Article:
How frequently scientific code uses comparisons NaN == NaN?

Reason of asking: from time to time compilers / software floating-point library implementations have bugs w.r.t. comparisons with NaN. For instance, NaN == NaN incorrectly returns true, which is a bug.

The end user may face with this bug if the end user relies on the following logic: a != a iff (if and only if) a is NaN. Or inverse version: a == a iff a is not NaN.

However, do people really use this logic (a != a iff a is NaN) in real code? Do people use NaN == NaN comparisons in real code?

Any experience / examples are welcome!

P.S. What is the best stackexchange site to ask this question?

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    $\begingroup$ I have never encountered this idiom in real-life code. I use programming languages in the C/C++ family pretty much exclusively, and for the past twenty years, those have provided a math function isnan() to check for NaNs. I don't remember what we used in the late 1980 and 1990s; I seem to recall proprietary precursors to isnan. $\endgroup$
    – njuffa
    Commented Jan 22, 2021 at 1:21
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    $\begingroup$ It makes code very difficult to read if you use these special relationships. Just is isnan -- it concisely represents the intent. $\endgroup$ Commented Jan 22, 2021 at 4:49
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    $\begingroup$ I thought incorrect floating-point implementations were a relic of the 80s, and now everything is implemented correctly already at the processor level, without leaving libraries and compilers the opportunity to shoot themselves in the foot. Do you have recent examples? Maybe it was just a 'smart' developer trying to replace a bunch of floating point comparisons with a memcmp in their application? $\endgroup$ Commented Jan 22, 2021 at 10:14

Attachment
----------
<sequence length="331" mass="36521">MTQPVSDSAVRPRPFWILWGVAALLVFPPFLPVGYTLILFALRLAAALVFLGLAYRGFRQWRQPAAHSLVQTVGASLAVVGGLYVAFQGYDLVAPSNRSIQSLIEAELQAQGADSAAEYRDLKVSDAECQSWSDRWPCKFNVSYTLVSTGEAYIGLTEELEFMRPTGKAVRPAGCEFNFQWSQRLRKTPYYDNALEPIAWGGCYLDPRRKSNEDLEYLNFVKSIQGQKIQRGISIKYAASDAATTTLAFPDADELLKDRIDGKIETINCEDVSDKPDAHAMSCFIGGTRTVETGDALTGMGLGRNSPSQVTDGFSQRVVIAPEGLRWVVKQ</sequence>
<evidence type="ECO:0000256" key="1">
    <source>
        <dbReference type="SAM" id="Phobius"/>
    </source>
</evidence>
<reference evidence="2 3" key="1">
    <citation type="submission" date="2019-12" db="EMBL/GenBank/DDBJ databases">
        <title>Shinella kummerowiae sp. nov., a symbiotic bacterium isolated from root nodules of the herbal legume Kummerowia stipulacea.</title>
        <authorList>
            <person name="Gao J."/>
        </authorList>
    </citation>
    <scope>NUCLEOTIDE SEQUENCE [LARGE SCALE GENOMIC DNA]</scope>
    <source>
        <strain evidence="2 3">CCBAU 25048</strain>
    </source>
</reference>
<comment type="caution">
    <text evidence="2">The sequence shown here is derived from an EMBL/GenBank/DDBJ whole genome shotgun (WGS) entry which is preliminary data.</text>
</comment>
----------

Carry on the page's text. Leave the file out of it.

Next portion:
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    $\begingroup$ @FedericoPoloni Example. Not exactly for NaN == NaN, but for NaN <= NaN. Using msvc C compiler printf("%d\n", NAN <= NAN); prints 1 (instead of 0) and using msvc C++ compiler const double nan { std::numeric_limits<double>::quiet_NaN() }; printf("%d\n", nan <= nan); prints 1 (instead of 0). $\endgroup$
    – pmor
    Commented Jan 22, 2021 at 18:17
  • $\begingroup$ @pmor Did you compile with /fp:strict? $\endgroup$
    – njuffa
    Commented Jan 22, 2021 at 22:00

1 Answer 1


Following many of the comments I would also advise to use the isnan() function wherever possible.

That being said, there -might- be performance differences. It will only ever be reasonable to consider these if you absolutely have to do the NaN checks in the hot loops of your software and can not move them to a less critical position. Also it should be properly tested and documented.

Please also see:


Where they posted a godbolt (compiler-explorer) link to inspect the assembly code:



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